Why you should go: An evolutionary watershed in the history of humankind, Ethiopia belongs to the far reaches of the imagination. The landscapes are epic and include the Simien Mountains, the domain of the gelada baboon and walia ibex, cresting at the 4550-metre peak of Ras Dashen. Medieval castles, ancient obelisks and the semi-nomadic cattle herders in the Lower Omo Valley whose bodies are a canvas for elaborate artworks bear witness to a culture that dates back to the time of the Queen of Sheba and King Solomon.
Don't miss: Carved out from solid, rose-coloured rock, so extraordinary are the 12th century churches of Lalibela that legend says they were created with the help of angels, since mere men were not capable. Delicate and monumental, and every bit as captivating as Jordan's Petra, the churches are still the focus for Ethiopia's Christian pilgrims and worshippers, most of whom come dressed in flowing white robes. See ethiopia.travel, traveller.com.au/ethiopia
Oktoberfest in Munich. Photo: AP
Why you should go: One of the most relaxed and likeable of all the German cities, Munich also boasts throttled-back grandeur and beauty that put it among the front ranks of Europe's great cities, helped along by its alpine backdrop. Check out the Kunstareal, the city's art quarter, the English Garden, find out what's on at the city's theatres and galleries and you don't have to be a car nut to appreciate the futuristic BMW Welt.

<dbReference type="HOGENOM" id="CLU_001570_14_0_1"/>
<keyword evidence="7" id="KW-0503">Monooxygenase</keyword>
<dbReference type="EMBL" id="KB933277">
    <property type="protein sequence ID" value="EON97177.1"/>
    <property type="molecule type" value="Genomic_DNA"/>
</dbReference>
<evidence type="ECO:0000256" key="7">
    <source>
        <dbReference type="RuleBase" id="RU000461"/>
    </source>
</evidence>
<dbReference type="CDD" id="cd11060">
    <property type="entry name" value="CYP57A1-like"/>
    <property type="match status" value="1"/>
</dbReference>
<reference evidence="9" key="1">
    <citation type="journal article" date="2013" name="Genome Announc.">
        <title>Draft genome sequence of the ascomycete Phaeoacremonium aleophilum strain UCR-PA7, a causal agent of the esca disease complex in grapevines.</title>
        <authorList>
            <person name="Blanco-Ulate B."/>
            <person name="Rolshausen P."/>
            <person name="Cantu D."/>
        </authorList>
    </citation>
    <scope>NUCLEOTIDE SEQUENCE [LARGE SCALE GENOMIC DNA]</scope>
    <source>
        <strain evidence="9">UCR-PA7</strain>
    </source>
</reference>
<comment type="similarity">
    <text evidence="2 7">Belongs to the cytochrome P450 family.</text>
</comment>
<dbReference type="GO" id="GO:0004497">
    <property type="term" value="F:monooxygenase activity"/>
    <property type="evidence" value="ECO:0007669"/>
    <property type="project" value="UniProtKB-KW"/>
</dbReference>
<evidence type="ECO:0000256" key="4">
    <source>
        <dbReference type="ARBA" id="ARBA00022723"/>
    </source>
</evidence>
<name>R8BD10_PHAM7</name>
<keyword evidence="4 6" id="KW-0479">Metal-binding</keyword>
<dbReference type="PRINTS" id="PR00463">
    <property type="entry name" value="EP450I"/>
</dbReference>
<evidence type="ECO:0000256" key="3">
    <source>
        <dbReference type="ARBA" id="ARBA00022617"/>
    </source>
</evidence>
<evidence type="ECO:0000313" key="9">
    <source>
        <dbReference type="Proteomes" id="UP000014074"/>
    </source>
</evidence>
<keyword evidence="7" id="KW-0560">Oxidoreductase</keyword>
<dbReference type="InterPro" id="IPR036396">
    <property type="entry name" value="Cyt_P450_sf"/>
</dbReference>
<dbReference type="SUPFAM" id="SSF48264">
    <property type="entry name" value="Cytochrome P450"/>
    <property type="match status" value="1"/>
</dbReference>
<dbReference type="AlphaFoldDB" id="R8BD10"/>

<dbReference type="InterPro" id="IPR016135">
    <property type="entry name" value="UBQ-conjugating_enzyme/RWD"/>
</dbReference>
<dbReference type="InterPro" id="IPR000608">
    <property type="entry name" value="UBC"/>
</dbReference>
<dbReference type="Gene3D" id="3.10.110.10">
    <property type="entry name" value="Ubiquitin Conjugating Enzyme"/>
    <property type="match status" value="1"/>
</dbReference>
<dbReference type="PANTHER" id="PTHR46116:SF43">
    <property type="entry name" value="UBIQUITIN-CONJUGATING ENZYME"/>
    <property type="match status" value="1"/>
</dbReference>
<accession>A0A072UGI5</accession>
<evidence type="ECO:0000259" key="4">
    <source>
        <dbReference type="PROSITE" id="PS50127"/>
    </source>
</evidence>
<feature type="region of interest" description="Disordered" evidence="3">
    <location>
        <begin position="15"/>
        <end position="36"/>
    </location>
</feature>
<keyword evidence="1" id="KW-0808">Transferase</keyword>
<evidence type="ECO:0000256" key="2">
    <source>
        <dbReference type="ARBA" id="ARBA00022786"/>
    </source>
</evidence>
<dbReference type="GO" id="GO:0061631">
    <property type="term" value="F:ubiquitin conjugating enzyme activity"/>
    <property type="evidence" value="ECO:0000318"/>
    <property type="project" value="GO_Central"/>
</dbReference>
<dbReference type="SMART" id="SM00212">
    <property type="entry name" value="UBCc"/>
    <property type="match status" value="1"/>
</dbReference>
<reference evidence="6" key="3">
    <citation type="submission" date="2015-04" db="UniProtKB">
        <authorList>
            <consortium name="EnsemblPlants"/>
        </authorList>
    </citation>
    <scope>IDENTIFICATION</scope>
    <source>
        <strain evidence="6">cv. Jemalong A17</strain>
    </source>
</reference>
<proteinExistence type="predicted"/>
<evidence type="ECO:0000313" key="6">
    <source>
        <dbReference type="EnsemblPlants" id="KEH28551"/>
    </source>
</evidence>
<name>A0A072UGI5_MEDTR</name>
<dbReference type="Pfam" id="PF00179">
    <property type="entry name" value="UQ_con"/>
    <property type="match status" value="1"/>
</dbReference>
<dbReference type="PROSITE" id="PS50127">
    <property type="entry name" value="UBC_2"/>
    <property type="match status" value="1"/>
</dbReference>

Don't miss: Oktoberfest. They like a drink in Bavaria, and when they drink they like to eat. Add beer tents, music – oom-pah-pah to rock – lederhosen and waitresses who can heft three full beer steins in each granite hand and you have Oktoberfest. Held from the last week in September until October 7, the world's biggest beer festival draws in some 6 million people, including a fair contingent of Aussies. See munich.travel, traveller.com.au/munich